Any of the three major buttons is present in a given Cardassian interface. Typical interface usually consists of six bear claws, each made of a primary, secondary and tertiary buttons, arranged in full or half ellipse. Other small button shapes are to be found on the sides. On top of them, a small display is placed, where the console operator can call up various system information. On the right, another array of buttons is seen, which might be equivalent of a number keypad. At the top part of the console are located the acknowledgment buttons in typical Cardassian design. This particular console can be rotated 90 degrees (clock and counterclock-wise) in order to be fitted in different Cardassian desktop terminals. The medical console in the infirmary is a perfect example of typical Cardassian interface.

Sensors Control InterfaceEdit

Many interface variations are derived from the Typical Cardassian interface. For example the Sensors Control Interface, which has partial elliptical design. The console is simple and clean. There are primary buttons on top, and below them are located the secondary buttons. Two small control displays are seen in the lower left part of the console. The acknowledgment buttons are on the left and at the bottom side of the console. A large round display occupies the rest of the interface, where current sensor data is shown.

Communications TerminalEdit

This communications terminal is standard equipment in the Security Office. A small display is showing current systems status. This console contains secondary, tertiary and a modification of the primary button. The modified primary buttons are at the bottom, the secondary - in the middle and the tertiary buttons are on top.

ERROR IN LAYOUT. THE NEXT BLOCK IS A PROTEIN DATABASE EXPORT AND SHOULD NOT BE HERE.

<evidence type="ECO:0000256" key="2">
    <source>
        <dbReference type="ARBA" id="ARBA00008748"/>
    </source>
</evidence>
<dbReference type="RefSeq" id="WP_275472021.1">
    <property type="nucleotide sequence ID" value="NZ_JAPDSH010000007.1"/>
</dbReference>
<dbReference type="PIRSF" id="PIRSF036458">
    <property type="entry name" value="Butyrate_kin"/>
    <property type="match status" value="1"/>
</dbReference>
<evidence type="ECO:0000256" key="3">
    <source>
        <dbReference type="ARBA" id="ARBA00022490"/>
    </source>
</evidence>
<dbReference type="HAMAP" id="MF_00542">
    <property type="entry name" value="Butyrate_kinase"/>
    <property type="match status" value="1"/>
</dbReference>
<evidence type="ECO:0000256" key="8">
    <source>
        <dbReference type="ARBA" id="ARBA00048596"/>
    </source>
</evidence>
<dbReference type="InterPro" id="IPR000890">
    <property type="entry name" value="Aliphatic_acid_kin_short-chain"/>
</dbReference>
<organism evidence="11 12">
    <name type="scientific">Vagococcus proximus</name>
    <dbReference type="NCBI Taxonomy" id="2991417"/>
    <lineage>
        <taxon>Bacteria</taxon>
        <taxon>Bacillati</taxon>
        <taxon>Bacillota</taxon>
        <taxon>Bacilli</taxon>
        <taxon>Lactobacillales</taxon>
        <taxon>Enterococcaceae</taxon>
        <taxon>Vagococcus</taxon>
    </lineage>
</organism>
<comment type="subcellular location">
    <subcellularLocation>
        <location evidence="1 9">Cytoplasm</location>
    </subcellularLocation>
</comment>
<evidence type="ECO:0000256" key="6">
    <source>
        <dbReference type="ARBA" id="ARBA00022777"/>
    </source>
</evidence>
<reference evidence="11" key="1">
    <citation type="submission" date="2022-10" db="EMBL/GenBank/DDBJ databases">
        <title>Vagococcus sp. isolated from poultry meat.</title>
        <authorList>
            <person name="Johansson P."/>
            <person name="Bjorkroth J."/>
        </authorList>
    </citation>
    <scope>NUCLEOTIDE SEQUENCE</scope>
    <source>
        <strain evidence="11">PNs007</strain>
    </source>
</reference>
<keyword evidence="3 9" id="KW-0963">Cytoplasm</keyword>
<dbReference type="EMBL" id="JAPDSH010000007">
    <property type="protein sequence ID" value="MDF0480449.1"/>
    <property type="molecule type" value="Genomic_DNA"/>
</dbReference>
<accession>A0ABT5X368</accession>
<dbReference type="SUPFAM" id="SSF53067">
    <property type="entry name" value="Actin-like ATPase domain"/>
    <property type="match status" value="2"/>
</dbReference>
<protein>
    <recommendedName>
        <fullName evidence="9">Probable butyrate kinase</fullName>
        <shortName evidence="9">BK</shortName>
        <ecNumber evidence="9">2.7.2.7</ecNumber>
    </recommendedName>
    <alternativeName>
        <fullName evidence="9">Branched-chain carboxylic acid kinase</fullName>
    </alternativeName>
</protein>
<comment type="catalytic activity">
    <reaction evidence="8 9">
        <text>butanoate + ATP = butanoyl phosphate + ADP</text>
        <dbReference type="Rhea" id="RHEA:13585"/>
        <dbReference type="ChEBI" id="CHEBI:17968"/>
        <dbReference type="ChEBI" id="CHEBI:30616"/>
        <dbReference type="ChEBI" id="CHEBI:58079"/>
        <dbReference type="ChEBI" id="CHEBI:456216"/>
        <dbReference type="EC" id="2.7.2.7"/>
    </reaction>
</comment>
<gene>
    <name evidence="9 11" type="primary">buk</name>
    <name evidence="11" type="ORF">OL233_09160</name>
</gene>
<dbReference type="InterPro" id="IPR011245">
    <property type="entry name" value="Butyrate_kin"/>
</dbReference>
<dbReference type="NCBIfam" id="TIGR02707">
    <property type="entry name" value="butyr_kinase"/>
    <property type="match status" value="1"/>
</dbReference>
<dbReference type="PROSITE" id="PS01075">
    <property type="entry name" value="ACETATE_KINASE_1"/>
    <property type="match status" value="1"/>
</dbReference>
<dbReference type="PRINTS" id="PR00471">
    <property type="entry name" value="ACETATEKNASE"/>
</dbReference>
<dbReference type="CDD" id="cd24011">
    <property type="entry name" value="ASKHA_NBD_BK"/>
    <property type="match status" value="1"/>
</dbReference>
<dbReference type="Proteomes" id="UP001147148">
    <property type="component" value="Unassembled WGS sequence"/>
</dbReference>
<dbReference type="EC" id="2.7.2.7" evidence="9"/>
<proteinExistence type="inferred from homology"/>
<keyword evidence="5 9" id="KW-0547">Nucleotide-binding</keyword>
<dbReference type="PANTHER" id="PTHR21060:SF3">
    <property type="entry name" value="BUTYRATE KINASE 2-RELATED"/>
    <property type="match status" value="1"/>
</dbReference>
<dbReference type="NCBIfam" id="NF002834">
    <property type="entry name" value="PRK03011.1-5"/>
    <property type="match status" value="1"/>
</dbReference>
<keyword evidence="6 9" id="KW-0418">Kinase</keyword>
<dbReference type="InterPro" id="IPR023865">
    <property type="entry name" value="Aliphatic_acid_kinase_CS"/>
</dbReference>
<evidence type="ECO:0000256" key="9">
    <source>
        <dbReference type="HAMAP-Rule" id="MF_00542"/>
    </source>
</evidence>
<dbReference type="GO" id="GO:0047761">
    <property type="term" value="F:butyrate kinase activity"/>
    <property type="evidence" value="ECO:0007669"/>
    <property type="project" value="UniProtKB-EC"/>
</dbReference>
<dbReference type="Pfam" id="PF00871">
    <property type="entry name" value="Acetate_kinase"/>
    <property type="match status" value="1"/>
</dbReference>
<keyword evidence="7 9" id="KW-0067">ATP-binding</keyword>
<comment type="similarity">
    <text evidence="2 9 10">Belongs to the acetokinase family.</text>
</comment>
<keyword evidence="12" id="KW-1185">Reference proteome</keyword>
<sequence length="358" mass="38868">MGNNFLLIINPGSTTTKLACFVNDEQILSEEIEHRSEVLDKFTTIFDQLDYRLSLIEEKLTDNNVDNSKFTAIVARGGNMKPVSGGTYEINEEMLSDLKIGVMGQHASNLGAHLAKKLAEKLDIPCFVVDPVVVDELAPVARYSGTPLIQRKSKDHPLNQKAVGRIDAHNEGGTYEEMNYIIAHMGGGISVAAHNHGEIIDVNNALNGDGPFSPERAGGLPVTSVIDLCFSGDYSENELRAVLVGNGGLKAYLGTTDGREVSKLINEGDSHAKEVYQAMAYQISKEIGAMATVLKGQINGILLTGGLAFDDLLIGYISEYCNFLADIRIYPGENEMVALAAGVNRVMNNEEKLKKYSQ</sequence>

Cardassian DisplaysEdit

Cardassian displays are placed all over Deep Space Nine. Commercial areas, such as Promenade, contain larger displays, allowing many people to have access to starship departing and arriving schedules and all kinds of information, regarding station's activities. There are standard display terminals in every guest quarters aboard DS9. Smaller displays are located all over Ops and the Commanding Officer's office. This fact suggests that the Cardassians preferred to have several small displays available per console operator, rather than one large display. Some displays aboard the station were damaged during the occupation of Bajor and have been replaced with standard Starfleet displays, since the Federation took control over Deep Space Nine.

The Cardassian displays are square or rectangular in shape and contain multiple elliptical elements of different sizes. They are usually colored in dark, monochrome colors. The elliptical elements are divided into smaller regions in order to maximize the viewing area capabilities of the display. Various information can be called up and shown in every region, this allowing the operator to manage and monitor different kinds of data in one display. The displays can be placed on stand alone terminals or embedded in the touch control panels. When not in use, displays can show current systems status or go to stand by mode, depending on the location and function of the display.